If radishes are grown too close together and don’t have enough space to spread their root structure, they simply won’t produce roots and you’ll be left with a plant that provides only the tops as fresh greens.
Radishes do best in moist soils as dry soils for long periods can increase the spicy taste that sometimes afflicts radishes.
The typical recommendation is 1” of water per week, but this is dependent on soil drainage, water retention, whether mulch is present, and ambient temperatures.
One of the best ways to ensure your radishes are receiving enough water is to stick your finger in the soil a bit away from the radish plants. If the soil is moist through the first 6 inches or so, then the irrigation is sufficient.
I choose to use soaker hoses in my garden to keep my plants dry while keeping my root zones at optimal moisture levels. Getting your plants wet by using overhead watering systems puts your garden on the fast track to diseases typically.
Many beginner gardeners are concerned about getting enough nitrogen to their crops to encourage foliage growth.
With radishes, you don’t want an abundance of nitrogen as it causes more leaf growth and less root growth. While this is fine if you are only interested in the radish tops, White Icicle radishes don’t produce huge tops in the first place.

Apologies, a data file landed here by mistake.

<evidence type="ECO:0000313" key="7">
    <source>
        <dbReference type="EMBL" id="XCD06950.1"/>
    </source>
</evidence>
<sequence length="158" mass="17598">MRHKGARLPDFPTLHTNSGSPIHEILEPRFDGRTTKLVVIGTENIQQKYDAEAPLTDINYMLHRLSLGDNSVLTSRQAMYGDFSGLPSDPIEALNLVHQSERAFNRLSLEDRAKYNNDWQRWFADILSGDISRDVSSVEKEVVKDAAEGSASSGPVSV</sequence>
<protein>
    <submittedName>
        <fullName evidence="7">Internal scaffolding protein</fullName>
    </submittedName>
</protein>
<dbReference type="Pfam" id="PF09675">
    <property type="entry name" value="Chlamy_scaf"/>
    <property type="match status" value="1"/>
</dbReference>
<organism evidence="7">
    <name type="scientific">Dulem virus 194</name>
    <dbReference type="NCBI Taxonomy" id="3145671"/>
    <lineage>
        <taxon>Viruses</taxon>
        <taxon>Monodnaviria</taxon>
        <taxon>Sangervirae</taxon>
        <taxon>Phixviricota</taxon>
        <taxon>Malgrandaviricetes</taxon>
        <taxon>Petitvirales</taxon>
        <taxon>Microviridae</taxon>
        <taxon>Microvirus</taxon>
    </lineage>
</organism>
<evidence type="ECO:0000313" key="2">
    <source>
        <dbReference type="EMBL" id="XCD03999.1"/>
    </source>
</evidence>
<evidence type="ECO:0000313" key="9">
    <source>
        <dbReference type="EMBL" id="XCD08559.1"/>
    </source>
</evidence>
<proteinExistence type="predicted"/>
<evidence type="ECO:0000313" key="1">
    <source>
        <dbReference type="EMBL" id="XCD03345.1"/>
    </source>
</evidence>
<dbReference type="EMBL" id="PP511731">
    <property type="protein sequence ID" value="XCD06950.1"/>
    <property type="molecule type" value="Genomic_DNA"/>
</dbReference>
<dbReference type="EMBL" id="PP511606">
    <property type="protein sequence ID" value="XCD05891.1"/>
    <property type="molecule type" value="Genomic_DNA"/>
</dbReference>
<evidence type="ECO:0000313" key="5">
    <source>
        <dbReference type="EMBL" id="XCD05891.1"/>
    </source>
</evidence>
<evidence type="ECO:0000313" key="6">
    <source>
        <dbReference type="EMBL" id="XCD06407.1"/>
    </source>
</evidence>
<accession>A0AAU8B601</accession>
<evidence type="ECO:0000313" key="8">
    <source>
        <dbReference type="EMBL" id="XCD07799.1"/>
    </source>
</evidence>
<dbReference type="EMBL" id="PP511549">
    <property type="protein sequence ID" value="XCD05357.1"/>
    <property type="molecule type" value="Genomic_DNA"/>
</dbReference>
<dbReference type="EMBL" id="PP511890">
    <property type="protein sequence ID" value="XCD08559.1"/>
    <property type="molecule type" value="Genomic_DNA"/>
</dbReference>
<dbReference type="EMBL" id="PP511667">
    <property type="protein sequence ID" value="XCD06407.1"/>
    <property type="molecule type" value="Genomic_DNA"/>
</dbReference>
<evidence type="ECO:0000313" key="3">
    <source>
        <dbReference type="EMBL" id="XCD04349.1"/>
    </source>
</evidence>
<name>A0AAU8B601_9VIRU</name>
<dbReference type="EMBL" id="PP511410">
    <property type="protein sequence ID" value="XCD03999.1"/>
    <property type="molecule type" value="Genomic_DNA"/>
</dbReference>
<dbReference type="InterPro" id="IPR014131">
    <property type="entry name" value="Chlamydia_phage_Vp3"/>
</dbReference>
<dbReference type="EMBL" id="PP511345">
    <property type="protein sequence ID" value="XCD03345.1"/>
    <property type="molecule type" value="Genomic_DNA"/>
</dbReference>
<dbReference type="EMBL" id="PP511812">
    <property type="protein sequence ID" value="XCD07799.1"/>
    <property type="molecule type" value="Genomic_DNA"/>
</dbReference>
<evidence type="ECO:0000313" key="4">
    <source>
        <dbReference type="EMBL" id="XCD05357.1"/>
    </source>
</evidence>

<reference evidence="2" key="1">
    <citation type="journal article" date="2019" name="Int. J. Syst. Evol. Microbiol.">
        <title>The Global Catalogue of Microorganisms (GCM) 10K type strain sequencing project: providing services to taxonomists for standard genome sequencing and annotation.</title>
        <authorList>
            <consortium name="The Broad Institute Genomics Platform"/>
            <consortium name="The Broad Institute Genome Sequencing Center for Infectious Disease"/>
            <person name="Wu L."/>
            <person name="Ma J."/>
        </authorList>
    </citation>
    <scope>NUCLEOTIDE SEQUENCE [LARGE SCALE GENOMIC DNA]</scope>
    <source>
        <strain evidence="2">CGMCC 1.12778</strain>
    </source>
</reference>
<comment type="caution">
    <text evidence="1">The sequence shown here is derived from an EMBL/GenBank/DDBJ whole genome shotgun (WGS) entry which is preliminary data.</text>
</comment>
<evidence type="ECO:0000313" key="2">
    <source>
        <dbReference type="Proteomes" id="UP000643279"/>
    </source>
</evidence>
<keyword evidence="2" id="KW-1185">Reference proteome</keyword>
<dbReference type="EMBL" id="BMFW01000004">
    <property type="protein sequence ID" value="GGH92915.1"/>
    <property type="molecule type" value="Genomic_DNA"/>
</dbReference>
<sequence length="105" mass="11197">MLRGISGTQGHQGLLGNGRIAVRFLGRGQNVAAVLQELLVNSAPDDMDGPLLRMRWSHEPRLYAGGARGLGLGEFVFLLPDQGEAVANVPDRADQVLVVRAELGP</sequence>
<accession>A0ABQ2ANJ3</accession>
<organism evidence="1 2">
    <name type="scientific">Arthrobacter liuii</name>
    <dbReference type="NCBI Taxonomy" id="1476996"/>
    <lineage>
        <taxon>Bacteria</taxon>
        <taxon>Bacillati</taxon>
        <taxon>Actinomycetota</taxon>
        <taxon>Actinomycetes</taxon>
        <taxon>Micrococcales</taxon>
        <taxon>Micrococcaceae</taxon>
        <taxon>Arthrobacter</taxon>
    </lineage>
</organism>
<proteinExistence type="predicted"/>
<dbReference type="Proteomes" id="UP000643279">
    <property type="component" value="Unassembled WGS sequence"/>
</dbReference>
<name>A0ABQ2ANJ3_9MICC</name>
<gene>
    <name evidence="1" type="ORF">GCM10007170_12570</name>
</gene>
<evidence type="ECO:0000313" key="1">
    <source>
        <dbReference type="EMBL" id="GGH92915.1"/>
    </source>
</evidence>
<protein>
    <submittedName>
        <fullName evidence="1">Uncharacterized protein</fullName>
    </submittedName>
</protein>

If you prepare your planting area with high-quality garden soil already, the short growing cycle of radishes should mean that the soil will provide all the necessary nutrients for radishes.
Any additional fertilizer needed during a cycle of radishes is probably a sure sign that your garden needs some help!
I didn’t use anything but the nutrients already present in the soil and water throughout my growing season with the White Icicle radishes. This should be your goal as well!
Radishes are such a fast-growing crop that simple crop rotation typically takes care of any issue that would affect these plants. That includes the most common pests like flea beetles and aphids.
However, I quickly found that birds love pecking at my radish sprouts as they came out of the ground, which delayed growth in a good amount of my crop.
Birds won’t mess with established plants, like transplants, but we know that radishes don’t do well with transplanting.
This means we need an easy way to scare off the birds to allow the radishes to mature. There are a few options:
- Bird netting
- Motion-sensor sprayers
- Artificial bird calls looped on a timer
- Hanging shiny objects to flutter in the wind.
I had some old CDs lying around and a few broken T-posts. So, I figured I’d try to tie the CDs up to the T posts with some shiny ribbon. Lo and behold, it worked for just as many days as were needed for the radish plants to become established.
Another great option for dealing with radish pests? Companion planting. Growing radishes with companions like peppers, onions, mint, garlic, spinach, tomatoes, cucumbers, and lettuce can make a world of difference in keeping pests and diseases at bay.
Once you start seeing the roots sticking out of the ground, you can begin harvesting your radishes.